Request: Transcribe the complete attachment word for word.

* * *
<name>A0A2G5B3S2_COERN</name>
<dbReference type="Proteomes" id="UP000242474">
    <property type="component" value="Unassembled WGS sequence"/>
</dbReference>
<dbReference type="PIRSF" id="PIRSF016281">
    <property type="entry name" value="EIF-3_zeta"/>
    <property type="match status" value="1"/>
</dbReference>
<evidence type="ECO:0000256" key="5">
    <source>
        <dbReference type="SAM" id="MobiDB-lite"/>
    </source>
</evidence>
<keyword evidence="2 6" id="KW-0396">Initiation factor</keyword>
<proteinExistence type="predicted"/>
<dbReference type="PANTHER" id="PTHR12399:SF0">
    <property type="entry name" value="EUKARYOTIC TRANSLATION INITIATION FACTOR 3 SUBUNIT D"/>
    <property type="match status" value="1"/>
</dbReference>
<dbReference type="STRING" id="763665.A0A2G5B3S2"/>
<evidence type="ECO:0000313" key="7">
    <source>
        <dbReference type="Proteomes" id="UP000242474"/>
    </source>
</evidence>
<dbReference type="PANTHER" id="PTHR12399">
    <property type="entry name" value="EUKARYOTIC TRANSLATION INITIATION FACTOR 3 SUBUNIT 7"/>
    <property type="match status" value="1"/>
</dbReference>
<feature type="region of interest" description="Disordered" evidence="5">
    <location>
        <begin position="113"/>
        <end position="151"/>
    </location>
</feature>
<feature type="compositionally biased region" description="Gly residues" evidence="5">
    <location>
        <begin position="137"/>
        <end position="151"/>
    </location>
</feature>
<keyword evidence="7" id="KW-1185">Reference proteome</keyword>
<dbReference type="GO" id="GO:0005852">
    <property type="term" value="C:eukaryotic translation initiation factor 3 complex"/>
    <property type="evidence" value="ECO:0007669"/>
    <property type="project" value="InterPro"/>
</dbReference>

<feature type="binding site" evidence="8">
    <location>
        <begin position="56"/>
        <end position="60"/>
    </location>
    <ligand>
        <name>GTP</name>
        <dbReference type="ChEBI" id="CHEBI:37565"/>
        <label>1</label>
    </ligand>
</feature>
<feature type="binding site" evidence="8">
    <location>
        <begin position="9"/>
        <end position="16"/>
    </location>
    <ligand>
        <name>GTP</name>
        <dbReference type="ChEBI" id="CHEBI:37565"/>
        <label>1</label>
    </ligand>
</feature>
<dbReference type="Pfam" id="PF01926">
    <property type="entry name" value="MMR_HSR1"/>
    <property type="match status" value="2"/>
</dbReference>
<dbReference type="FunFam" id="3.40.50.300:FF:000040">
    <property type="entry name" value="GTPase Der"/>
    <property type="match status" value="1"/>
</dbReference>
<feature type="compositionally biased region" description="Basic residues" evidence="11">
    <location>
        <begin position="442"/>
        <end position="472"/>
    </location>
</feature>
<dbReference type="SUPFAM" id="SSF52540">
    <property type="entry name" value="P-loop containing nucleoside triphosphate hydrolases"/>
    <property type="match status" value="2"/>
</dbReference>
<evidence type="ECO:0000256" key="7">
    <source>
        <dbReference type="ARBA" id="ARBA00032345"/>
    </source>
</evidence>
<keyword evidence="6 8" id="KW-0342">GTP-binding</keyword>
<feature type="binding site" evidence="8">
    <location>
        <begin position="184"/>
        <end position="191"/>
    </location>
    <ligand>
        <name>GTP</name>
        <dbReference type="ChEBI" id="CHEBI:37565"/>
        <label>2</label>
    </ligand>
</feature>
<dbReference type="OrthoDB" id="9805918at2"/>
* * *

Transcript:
<name>A0A2G5B3S2_COERN</name>
<dbReference type="Proteomes" id="UP000242474">
    <property type="component" value="Unassembled WGS sequence"/>
</dbReference>
<dbReference type="PIRSF" id="PIRSF016281">
    <property type="entry name" value="EIF-3_zeta"/>
    <property type="match status" value="1"/>
</dbReference>
<evidence type="ECO:0000256" key="5">
    <source>
        <dbReference type="SAM" id="MobiDB-lite"/>
    </source>
</evidence>
<keyword evidence="2 6" id="KW-0396">Initiation factor</keyword>
<proteinExistence type="predicted"/>
<dbReference type="PANTHER" id="PTHR12399:SF0">
    <property type="entry name" value="EUKARYOTIC TRANSLATION INITIATION FACTOR 3 SUBUNIT D"/>
    <property type="match status" value="1"/>
</dbReference>
<dbReference type="STRING" id="763665.A0A2G5B3S2"/>
<evidence type="ECO:0000313" key="7">
    <source>
        <dbReference type="Proteomes" id="UP000242474"/>
    </source>
</evidence>
<dbReference type="PANTHER" id="PTHR12399">
    <property type="entry name" value="EUKARYOTIC TRANSLATION INITIATION FACTOR 3 SUBUNIT 7"/>
    <property type="match status" value="1"/>
</dbReference>
<feature type="region of interest" description="Disordered" evidence="5">
    <location>
        <begin position="113"/>
        <end position="151"/>
    </location>
</feature>
<feature type="compositionally biased region" description="Gly residues" evidence="5">
    <location>
        <begin position="137"/>
        <end position="151"/>
    </location>
</feature>
<keyword evidence="7" id="KW-1185">Reference proteome</keyword>
<dbReference type="GO" id="GO:0005852">
    <property type="term" value="C:eukaryotic translation initiation factor 3 complex"/>
    <property type="evidence" value="ECO:0007669"/>
    <property type="project" value="InterPro"/>
</dbReference>

<feature type="binding site" evidence="8">
    <location>
        <begin position="56"/>
        <end position="60"/>
    </location>
    <ligand>
        <name>GTP</name>
        <dbReference type="ChEBI" id="CHEBI:37565"/>
        <label>1</label>
    </ligand>
</feature>
<feature type="binding site" evidence="8">
    <location>
        <begin position="9"/>
        <end position="16"/>
    </location>
    <ligand>
        <name>GTP</name>
        <dbReference type="ChEBI" id="CHEBI:37565"/>
        <label>1</label>
    </ligand>
</feature>
<dbReference type="Pfam" id="PF01926">
    <property type="entry name" value="MMR_HSR1"/>
    <property type="match status" value="2"/>
</dbReference>
<dbReference type="FunFam" id="3.40.50.300:FF:000040">
    <property type="entry name" value="GTPase Der"/>
    <property type="match status" value="1"/>
</dbReference>
<feature type="compositionally biased region" description="Basic residues" evidence="11">
    <location>
        <begin position="442"/>
        <end position="472"/>
    </location>
</feature>
<dbReference type="SUPFAM" id="SSF52540">
    <property type="entry name" value="P-loop containing nucleoside triphosphate hydrolases"/>
    <property type="match status" value="2"/>
</dbReference>
<evidence type="ECO:0000256" key="7">
    <source>
        <dbReference type="ARBA" id="ARBA00032345"/>
    </source>
</evidence>
<keyword evidence="6 8" id="KW-0342">GTP-binding</keyword>
<feature type="binding site" evidence="8">
    <location>
        <begin position="184"/>
        <end position="191"/>
    </location>
    <ligand>
        <name>GTP</name>
        <dbReference type="ChEBI" id="CHEBI:37565"/>
        <label>2</label>
    </ligand>
</feature>
<dbReference type="OrthoDB" id="9805918at2"/>